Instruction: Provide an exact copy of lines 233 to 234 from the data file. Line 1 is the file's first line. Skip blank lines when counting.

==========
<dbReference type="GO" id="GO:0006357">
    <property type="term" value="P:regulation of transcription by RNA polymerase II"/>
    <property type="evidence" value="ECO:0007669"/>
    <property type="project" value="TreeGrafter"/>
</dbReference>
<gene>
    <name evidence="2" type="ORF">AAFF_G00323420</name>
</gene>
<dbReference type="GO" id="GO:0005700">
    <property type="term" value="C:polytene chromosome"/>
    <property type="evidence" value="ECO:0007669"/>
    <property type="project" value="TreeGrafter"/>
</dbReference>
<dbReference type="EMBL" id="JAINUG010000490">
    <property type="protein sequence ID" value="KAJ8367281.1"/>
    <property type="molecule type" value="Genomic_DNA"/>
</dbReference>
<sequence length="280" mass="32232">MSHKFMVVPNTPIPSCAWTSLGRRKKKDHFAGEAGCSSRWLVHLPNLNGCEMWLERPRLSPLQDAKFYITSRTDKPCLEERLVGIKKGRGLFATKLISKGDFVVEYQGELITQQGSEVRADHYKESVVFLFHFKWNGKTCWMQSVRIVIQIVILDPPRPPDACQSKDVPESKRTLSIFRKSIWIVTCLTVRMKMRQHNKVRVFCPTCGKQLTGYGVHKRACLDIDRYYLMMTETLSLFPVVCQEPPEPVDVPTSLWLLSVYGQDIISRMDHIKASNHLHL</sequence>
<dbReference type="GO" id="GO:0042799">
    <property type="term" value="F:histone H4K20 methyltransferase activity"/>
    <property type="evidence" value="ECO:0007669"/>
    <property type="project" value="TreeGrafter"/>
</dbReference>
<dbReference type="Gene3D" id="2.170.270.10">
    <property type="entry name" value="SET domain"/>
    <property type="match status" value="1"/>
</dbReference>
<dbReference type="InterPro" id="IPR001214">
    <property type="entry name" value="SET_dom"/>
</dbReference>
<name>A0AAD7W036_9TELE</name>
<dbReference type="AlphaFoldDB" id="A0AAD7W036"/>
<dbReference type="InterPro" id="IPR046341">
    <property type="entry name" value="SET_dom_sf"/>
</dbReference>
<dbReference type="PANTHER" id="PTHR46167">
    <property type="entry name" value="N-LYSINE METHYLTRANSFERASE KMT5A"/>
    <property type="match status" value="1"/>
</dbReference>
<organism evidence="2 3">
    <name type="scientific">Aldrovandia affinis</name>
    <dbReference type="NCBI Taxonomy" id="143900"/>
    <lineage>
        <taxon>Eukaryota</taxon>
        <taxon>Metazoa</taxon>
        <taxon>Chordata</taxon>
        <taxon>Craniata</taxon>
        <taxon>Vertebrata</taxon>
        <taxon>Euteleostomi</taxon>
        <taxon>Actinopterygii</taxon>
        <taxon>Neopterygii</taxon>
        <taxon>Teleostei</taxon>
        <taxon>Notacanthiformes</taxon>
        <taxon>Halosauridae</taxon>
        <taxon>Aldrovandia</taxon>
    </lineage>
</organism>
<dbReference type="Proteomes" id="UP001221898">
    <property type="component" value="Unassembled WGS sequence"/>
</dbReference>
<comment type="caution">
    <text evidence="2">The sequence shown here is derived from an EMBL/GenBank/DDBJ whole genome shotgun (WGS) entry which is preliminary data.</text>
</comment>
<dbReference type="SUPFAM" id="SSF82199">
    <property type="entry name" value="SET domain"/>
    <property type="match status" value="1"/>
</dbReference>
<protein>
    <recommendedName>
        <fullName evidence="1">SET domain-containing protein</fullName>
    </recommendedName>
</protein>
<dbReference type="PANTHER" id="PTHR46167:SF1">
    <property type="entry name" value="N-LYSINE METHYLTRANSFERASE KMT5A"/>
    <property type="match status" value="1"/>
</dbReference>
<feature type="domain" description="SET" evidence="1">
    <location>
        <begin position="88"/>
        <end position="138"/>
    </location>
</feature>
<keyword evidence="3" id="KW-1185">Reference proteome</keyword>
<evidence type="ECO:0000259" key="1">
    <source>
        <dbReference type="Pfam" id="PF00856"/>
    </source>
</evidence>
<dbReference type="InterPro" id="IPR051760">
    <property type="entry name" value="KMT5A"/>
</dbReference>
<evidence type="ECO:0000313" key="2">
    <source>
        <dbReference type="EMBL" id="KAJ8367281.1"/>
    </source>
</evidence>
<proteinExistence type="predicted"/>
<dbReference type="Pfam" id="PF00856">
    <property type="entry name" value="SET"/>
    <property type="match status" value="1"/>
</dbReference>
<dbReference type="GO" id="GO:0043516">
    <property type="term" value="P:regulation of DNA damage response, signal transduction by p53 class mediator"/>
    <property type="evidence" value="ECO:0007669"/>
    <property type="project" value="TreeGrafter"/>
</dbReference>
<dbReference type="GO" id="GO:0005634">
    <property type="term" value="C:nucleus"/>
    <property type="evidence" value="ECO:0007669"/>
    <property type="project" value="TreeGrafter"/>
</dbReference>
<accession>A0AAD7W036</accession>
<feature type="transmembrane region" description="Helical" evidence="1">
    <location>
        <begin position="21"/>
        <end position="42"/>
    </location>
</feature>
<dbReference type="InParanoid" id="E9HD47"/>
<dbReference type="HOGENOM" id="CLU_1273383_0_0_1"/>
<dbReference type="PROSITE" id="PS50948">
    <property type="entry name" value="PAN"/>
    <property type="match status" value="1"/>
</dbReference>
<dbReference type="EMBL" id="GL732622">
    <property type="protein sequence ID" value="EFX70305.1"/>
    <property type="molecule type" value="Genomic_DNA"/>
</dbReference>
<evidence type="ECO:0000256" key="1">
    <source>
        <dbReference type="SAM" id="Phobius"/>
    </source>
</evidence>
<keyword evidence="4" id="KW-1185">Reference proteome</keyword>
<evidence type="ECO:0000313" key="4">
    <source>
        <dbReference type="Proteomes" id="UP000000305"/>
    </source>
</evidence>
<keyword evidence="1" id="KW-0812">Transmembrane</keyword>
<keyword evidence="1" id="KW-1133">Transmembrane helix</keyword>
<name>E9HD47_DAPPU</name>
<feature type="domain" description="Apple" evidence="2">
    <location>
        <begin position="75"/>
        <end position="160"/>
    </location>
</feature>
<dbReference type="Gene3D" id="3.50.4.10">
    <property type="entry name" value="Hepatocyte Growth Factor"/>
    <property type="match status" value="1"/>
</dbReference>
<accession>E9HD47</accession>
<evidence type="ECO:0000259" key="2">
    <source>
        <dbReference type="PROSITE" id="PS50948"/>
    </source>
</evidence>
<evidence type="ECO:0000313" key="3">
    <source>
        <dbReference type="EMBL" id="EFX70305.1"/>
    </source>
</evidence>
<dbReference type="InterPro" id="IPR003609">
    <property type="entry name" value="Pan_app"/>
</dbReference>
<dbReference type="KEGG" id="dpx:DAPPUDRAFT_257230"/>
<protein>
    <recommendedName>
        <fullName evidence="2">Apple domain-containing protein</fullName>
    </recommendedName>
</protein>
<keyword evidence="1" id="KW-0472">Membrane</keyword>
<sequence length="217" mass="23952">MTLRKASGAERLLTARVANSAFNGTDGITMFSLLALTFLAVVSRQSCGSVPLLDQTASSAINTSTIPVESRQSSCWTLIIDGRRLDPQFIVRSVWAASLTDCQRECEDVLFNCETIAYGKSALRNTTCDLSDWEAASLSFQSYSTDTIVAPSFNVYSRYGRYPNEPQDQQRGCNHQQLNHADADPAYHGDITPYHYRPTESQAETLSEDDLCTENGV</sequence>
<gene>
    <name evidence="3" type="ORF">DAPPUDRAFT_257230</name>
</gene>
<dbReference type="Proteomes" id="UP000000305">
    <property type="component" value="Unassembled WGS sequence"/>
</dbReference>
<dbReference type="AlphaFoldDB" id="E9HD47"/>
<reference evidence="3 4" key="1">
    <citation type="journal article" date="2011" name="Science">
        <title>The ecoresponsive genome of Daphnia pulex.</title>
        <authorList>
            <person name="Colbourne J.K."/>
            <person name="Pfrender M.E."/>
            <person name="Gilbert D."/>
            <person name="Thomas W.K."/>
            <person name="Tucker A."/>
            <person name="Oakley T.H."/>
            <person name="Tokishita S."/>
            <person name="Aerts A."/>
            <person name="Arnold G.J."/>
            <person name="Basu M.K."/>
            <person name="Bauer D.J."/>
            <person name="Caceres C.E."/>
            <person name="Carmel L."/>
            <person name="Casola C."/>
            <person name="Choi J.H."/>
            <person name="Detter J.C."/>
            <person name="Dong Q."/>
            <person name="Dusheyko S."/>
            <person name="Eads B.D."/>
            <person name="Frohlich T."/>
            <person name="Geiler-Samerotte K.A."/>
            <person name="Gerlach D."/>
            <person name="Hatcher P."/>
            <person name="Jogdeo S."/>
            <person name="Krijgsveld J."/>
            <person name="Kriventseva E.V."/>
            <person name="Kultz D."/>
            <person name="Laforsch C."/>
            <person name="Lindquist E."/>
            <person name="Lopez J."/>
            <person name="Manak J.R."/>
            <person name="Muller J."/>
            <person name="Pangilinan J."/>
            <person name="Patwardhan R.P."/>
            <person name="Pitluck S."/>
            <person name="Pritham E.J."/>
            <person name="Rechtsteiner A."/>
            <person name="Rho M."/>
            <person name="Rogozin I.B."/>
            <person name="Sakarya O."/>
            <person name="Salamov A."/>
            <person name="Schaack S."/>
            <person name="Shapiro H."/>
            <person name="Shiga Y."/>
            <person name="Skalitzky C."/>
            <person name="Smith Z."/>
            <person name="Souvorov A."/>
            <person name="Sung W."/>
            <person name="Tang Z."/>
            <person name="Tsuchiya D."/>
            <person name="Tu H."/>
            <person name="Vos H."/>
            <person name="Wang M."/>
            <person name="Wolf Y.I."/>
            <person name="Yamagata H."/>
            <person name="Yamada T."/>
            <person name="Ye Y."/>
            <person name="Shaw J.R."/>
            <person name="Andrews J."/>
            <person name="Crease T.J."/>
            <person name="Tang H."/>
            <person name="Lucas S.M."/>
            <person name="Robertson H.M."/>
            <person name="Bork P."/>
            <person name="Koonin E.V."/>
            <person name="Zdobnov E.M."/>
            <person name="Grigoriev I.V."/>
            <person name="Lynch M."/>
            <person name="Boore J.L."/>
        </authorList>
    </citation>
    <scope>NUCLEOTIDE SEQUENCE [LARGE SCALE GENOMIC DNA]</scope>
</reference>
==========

            <person name="Sung W."/>
            <person name="Tang Z."/>